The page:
Video: Schools respond to Puna Lava Flow


The June 27th lava flow — named for the day it began erupting from a vent on Kilauea’s Pu‘u ‘O‘o crater — moved steadily northeast through forests toward populated areas. By late summer, U.S. Geological Survey updates made it clear that lower Puna, including Pahoa town, could be impacted. Video provides snapshots of how schools, staff and students adapted during a state of emergency.


Since the end of August, the Department of Education has been preparing for lava to claim the main road into lower Puna. Lower Puna is home to two Complexes — Pahoa and Keaau. Plans were put in place for the affected 1,700 students and 300 employees. This included:

  • Closing an elementary school that sat in the projected path of the lava flow (Keonepoko Elementary) and reassigning schools for hundreds of Pahoa students;
  • building a temporary elementary school campus (Keonepoko North) in the lower parking lot of Keaau High; and
  • issuing emergency assignments to staff; and communicating those plans to all involved.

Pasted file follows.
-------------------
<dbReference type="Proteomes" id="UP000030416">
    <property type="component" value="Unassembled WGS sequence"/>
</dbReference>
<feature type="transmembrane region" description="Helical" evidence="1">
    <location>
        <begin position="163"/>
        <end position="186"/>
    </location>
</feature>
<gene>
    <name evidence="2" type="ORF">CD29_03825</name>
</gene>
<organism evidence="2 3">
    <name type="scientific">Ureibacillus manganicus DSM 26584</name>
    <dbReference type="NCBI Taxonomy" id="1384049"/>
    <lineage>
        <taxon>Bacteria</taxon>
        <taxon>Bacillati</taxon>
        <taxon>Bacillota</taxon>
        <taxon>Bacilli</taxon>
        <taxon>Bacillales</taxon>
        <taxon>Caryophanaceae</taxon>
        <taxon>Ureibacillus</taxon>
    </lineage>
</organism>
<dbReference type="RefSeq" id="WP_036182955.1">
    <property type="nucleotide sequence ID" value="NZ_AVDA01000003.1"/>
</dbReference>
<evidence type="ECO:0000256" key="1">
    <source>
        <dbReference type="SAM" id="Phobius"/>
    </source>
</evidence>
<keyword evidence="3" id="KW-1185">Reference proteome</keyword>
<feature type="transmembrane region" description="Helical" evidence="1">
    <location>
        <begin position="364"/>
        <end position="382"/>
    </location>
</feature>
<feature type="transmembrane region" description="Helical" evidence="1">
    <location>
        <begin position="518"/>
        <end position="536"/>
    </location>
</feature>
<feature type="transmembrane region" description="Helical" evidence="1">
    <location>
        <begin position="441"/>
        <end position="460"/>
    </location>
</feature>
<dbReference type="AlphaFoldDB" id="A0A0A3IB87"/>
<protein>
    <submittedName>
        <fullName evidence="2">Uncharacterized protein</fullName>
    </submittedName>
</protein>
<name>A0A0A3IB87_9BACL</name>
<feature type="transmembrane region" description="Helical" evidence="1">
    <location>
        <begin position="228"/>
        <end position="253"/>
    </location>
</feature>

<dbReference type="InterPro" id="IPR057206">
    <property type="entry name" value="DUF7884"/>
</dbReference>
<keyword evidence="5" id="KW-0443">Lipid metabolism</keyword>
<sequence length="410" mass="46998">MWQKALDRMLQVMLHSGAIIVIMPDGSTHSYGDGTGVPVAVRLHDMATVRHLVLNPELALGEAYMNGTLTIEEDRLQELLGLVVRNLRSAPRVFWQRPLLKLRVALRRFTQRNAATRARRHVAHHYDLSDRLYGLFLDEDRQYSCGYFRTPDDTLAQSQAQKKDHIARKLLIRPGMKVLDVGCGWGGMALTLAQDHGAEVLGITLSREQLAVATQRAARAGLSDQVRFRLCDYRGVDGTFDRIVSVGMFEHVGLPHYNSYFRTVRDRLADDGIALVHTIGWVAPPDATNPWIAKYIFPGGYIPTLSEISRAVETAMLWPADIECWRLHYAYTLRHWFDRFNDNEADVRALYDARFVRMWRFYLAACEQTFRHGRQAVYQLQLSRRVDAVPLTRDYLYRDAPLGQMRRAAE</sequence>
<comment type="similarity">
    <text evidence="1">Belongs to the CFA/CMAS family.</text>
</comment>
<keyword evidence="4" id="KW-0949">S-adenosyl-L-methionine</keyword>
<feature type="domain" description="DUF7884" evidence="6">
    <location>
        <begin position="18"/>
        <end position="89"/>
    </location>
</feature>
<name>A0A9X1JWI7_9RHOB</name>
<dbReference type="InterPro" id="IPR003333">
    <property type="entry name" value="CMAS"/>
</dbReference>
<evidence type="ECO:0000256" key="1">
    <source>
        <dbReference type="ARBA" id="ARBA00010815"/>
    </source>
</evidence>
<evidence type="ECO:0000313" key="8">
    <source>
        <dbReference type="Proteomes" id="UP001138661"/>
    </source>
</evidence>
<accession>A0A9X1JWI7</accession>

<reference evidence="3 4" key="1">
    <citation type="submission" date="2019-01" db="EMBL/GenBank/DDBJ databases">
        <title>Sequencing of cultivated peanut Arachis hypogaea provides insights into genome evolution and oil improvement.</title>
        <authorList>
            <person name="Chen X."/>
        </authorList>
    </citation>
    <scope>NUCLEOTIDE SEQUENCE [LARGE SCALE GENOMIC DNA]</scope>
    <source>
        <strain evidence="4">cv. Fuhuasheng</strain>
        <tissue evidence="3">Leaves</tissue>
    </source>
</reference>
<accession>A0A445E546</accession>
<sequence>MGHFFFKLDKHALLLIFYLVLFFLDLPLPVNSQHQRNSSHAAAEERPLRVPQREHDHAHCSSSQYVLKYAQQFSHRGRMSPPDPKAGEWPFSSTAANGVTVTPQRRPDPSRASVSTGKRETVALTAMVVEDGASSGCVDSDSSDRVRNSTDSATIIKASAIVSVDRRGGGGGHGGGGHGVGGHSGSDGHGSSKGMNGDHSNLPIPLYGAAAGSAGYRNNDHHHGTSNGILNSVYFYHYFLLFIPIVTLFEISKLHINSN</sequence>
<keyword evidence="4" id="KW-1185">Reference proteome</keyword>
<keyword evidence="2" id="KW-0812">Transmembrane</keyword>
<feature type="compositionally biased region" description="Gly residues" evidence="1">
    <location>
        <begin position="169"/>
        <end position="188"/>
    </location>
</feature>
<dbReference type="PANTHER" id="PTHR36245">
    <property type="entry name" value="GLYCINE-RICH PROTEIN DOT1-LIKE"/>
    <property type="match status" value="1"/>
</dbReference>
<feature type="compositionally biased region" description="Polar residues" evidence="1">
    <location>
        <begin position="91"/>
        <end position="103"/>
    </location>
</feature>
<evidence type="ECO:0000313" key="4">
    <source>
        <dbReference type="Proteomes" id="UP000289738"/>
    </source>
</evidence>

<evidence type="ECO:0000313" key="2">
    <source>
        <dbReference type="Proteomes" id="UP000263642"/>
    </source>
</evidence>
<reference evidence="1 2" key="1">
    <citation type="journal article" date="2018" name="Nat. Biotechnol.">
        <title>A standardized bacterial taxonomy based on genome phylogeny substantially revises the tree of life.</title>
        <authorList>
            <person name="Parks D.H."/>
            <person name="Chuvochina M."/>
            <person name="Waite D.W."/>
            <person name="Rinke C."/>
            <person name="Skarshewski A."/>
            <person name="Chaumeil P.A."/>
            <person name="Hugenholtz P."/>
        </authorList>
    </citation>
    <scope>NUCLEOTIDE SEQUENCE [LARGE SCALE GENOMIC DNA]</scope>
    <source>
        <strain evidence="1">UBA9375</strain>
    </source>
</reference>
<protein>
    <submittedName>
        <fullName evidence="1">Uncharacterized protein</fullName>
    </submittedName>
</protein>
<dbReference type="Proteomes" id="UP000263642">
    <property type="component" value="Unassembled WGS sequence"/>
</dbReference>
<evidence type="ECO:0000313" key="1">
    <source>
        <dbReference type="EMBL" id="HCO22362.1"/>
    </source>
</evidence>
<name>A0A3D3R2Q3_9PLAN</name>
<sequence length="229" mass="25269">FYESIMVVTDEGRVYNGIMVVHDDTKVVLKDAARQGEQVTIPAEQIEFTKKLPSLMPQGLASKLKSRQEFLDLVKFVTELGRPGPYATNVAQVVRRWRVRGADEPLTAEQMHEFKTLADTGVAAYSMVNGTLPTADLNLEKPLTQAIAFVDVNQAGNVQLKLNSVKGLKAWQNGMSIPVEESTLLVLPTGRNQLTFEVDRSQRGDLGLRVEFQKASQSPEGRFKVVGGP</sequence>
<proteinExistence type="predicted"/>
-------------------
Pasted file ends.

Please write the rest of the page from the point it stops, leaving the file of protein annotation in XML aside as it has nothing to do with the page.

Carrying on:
Students transitioning to new schools got a warm welcome from their peers on Nov. 7. Additionally, at Keaau High technology played a valuable role. University Lab School students teamed with Keaau High students to build dynamic map of KHS for about 200 Pahoa High students who relocated there. The map includes Google Glass tours of the buildings, links to videos and pictures for context, photospheres (360 degree views) of classrooms and more. (See the ULS blog post​ for more.)

On Nov. 10, the day that lava claimed its first Pahoa home, the Department opened its temporary elementary school, and completed the transition of students who lived north and south of the flow.

"Shows what we can accomplish when all cylinders are firing," said Deputy Supt. Ronn Nozoe, at the Nov. 18 Board of Education meeting, where the video was played.

Contact Information

Communications and Community Affairs Office

Phone: 808-586-3232



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